Basic configuration of an IGV Data Server

Setting up an IGV Data Server allows IGV users to access and explore genomic datasets located elsewhere online or on a local area network. To configure a Data Server, we need to inform IGV about where the genomic data files are located. This is a 2-step operation that includes one registry text file and one or more XML documents. Typically, these files are stored online.

  • igv registry text file: it is a single text file including a list of URLs. Each URL points to a XML document that contains information about specific datasets
  • dataset XML documents: one or more XML documents containing information about name and path of each genomic data file IGV will have access to

The following diagram summarizes the file structure that defines a IGV Data Server.


Setting up a Data Server (step-by-step tutorial)


Step 1: upload the data files

I start by generating some tiny BAM files that I will use as examples for this tutorial. I am using samtools for generating files smaller than 10 Mb and for indexing them. Then, I am moving those files to a network location (I used FileZilla for this tutorial, you can easily use ssh). For this example, I uploaded all resulting files to the following location:

samtools view -h Input_1_TTAGGC.sorted.bam | head -n 200000 | samtools view -bS - > sample_example_01.bam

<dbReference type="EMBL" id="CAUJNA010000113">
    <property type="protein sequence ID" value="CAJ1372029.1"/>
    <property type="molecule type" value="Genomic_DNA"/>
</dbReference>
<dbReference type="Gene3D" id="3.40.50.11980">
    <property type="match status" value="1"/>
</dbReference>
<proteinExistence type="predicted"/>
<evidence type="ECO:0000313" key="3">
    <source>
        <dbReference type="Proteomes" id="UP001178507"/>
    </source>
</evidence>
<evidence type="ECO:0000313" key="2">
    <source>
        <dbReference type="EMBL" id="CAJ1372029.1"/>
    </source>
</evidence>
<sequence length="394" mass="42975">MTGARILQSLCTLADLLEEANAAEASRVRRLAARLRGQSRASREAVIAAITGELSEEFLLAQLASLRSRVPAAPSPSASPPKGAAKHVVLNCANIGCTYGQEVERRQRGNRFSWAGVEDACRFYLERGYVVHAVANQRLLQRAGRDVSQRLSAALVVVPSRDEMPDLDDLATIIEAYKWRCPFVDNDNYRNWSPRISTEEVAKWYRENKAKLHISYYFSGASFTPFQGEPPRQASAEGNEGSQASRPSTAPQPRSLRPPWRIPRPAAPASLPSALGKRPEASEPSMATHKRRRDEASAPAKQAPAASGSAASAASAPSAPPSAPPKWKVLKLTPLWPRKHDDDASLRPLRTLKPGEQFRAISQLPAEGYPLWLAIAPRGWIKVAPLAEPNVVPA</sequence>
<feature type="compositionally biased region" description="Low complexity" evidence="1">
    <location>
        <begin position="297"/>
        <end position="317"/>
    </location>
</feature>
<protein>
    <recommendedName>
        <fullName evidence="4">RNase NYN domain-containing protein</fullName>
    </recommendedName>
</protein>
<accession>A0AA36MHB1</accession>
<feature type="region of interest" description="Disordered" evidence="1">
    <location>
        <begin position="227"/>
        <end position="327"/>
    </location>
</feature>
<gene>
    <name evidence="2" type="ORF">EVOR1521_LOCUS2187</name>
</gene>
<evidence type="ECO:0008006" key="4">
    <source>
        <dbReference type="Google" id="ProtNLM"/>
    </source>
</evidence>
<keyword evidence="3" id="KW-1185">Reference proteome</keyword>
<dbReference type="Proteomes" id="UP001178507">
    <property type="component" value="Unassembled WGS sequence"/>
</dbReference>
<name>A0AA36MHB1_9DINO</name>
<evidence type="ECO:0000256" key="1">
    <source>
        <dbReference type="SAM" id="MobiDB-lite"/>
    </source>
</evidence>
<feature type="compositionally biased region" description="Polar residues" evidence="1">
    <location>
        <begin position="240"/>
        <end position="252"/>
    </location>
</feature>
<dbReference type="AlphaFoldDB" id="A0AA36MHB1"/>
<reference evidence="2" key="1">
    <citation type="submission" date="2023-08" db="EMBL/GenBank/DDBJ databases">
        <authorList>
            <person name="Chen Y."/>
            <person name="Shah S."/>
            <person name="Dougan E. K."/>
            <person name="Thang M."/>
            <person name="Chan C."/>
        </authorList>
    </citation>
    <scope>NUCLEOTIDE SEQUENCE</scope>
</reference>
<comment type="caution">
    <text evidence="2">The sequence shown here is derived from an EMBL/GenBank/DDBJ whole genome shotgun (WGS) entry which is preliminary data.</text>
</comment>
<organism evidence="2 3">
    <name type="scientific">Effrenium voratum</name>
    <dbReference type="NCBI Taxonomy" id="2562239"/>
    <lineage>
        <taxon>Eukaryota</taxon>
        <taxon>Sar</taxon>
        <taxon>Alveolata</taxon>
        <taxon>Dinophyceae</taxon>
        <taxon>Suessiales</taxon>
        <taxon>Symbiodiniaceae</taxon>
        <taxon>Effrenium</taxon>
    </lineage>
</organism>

samtools index sample_example_01.bam sample_example_01.bai

As a result, the igv_data_serv folder on the server contains 6 files.

Screenshot from 2016-04-07 14:05:30Step 2: XML document pointing to the data files

We need to create an XML file that points to each file that we want to make available to IGV. The structure of the XML file is highlighted here following. Briefly, each Category tag defines a group of files (for example, a full experimental set). Each Resource tag defines an individual file and requires a name attribute and a path attribute.

<?xml version="1.0" encoding="UTF-8"?>
 <Global name="An example" version="1">
<Category name="Online dataset">
 <Resource name="MGC" path="">
<Category name="Local Data">
 <Resource name="BAM01" path="">
 <Resource name="BAM02" path="">
 <Resource name="BAM03" path="">

You can use Notepad or gedit for creating or editing a XML file (just make sure to save it with a .xml extension). For this tutorial, the XML file was saved in a subfolder of the directory containing the BAM files (link here).

Step 3: registry file

Create a text file (again, use notepad or gedit or even just the terminal shell) containing one or more URLs. Each URL points to an XML document as defined before.

echo "" >> igv_registry.txt

For this tutorial, I saved a 1-line txt file at the following location: (the file at this URL has actually 2 lines, as explained later. However, the first line is what you need for the next steps).

Step 4: update IGV configuration

  • Open IGV
  • Click View and then Preferences. Select the Advanced Tab.
  • Click on the Edit Server Properties checkbox.
  • Edit the Data Registry URL. Type in the exact URL of the txt registry file created at the previous step